25 Measuring Ventilation Spirometry – the measurement of lung volumes and capacities Alveolar ventilation rate (AVR) - measure of air volume flowing into and out of alveoli AVR = Breath frequency x (Tidal volume – dead space) AVR = 12 breaths/min x (500mL – 150 mL) AVR = 4,200 mL/min

26 Properties of Gases Dalton’s Law - total pressure from a mixture of gases is the sum of the partial pressures of each individual gas; this partial pressure is proportional to the percentage of that gas in the mixture. Example: P atm = P O2 + P CO2 + P N2 Henry’s Law – when a mixture of gases is exposed to a liquid, the gases will dissolve in proportion to their partial pressures

27 Figure Gas Exchange External Respiration : The P O2 of the air in the alveoli is greater than the P O2 of the blood arriving at the alveoli Oxygen moves down its pressure gradient from the alveoli into the blood The P CO2 of the blood arriving at the alveoli is greater than the P CO2 of the air in the alveoli Carbon dioxide moves down its pressure gradient from the blood into the alveoli

28 Figure Gas Exchange Oxygen moves from the alveoli into the blood until the partial pressures equalize, taking about 0.25 sec

29 Figure Gas Exchange Ventilation–Perfusion coupling – Areas of lung tissue whose alveoli are well supplied with air experience dilation of local blood vessels Areas with relatively unventilated alveoli experience local vasoconstriction

30 Figure Gas Exchange Internal Respiration : The P O2 of the blood arriving at the tissues is greater than the P O2 of the tissues Oxygen moves down its pressure gradient from the blood into the tissues The P CO2 of the tissues is greater than the P CO2 of the blood arriving at the tissues Carbon dioxide moves down its pressure gradient from the tissues into the blood

31 Figure Oxygen Transport 1.5% of oxygen is transported by being dissolved in the blood’s plasma 98.5% of oxygen is transported by being bound to hemoglobin Hemoglobin is 100% saturated with oxygen upon leaving the lungs, and is still 75%saturated after delivering to the tissues Bohr effect – increased P CO2 weakens the bond between hemoglobin and oxygen Hypoxia – inadequate oxygen delivery to body tissues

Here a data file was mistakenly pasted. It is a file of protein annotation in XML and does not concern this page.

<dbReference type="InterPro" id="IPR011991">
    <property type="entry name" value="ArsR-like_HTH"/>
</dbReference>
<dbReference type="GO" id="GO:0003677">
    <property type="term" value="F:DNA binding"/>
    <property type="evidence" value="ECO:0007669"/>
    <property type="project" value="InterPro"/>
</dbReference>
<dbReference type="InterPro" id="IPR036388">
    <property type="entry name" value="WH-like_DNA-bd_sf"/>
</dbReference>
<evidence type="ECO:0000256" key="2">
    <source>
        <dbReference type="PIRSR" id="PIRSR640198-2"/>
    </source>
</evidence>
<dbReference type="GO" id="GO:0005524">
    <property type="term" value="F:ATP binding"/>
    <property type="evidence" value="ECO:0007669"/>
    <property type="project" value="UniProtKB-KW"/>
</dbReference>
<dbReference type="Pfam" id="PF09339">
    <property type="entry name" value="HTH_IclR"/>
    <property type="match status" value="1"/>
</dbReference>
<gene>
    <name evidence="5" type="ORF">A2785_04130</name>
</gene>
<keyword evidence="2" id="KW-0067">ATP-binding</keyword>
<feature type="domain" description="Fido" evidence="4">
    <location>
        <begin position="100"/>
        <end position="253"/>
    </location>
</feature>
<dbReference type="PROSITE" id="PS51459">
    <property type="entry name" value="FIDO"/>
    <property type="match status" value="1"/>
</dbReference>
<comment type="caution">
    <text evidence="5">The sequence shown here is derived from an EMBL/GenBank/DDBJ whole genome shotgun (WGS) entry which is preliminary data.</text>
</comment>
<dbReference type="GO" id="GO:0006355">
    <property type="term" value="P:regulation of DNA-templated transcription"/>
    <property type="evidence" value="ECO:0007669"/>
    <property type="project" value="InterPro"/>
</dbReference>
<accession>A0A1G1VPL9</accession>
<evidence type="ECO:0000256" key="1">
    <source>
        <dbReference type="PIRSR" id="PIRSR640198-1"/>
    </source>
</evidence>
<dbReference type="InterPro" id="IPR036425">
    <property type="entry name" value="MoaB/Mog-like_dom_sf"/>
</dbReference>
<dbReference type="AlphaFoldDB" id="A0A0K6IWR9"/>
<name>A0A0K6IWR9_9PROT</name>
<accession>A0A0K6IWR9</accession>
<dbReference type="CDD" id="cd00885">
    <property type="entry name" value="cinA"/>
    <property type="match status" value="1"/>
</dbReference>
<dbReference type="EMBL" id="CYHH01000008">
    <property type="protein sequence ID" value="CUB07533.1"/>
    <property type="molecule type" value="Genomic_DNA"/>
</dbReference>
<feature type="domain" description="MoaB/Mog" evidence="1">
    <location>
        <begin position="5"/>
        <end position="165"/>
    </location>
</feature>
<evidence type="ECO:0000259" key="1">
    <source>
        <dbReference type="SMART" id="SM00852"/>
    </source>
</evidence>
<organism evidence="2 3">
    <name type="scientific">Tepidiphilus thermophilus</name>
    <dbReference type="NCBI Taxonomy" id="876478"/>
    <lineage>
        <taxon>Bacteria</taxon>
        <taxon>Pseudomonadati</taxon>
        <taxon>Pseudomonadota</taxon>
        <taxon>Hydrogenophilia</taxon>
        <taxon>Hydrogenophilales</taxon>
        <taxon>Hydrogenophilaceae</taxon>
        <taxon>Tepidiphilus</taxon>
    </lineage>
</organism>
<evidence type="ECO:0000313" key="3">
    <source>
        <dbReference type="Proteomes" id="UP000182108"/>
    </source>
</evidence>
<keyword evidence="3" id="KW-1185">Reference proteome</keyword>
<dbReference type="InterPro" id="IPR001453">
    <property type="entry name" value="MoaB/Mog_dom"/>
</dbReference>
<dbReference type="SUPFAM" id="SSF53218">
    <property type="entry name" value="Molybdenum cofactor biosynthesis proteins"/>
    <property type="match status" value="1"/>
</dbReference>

32 Figure 22.22a Carbon Dioxide Transport 7-10% of carbon dioxide is transport by being dissolved in plasma 20% of carbon dioxide is transported by being bound to hemoglobin 70% of carbon dioxide is transported as bicarbonate ions (HCO 3 -) Dissolved carbon dioxide reacts with water to form carbonic acid (H 2 CO 3 ) which then dissociates into hydrogen ions (H+) and bicarbonate ions (HCO 3 -). Therefore, CO 2 levels in the blood affect blood pH by affecting H+ levels

33 Figure 22.22b Carbon Dioxide Transport Carbonic acid-bicarbonate ion buffer system – the chemical reaction involving carbon dioxide is reversible, allowing the prevention of drastic changes of blood pH Haldene effect - blood can transport more carbon dioxide when the P O2 is lower

34 Figure Control of Respiration Medullary Respiratory Centers – nuclei in the medulla that regulate breathing rate and depth Ventral respiratory group – generates the breathing rhythm, inspiratory nerves from here control the inspiratory muscles Dorsal Respiratory group – regulates the breathing rhythm with information from chemoreceptors in the blood Pontine respiratory group – regulates smooth transitions between inhalation and exhalation

35 Figure Control of Respiration Factors Affecting Breathing: Chemoreceptors – receptors for CO 2, O 2 and H+ in the medulla and major arteries. If carbon dioxide levels increase (decreasing pH), breathing rate and depth should increase Higher brain centers – emotions can affect breathing rate. The cerebral cortex allows us to voluntarily control breathing. Hyperpnea – increased breathing rate due to metabolic need, as in during exercise Other receptors – irritants or excessive stretch inhibits ventilation Hyperventilation – increased breathing rate beyond body needs. Leads to vasoconstriction of cerebral blood vessels and can lead to fainting

36 Figure Respiratory Disorders Chronic Obstructive Pulmonary Disorder (COPD) – any condition involving a decreased ability to expel air from the lungs. Symptoms include dyspnea (labored breathing), coughing, and hypoventilation Chronic bronchitis – excessive mucous production in the respiratory passages leading to frequent infections Emphysema – a progressive loss of the respiratory membrane and decreased lung elasticity Tuberculosis- bacterial infection spread through aerosols; treated with 1 year course of antibiotics Cystic fibrosis – genetic disease causing excessive, thick mucus production causing major infections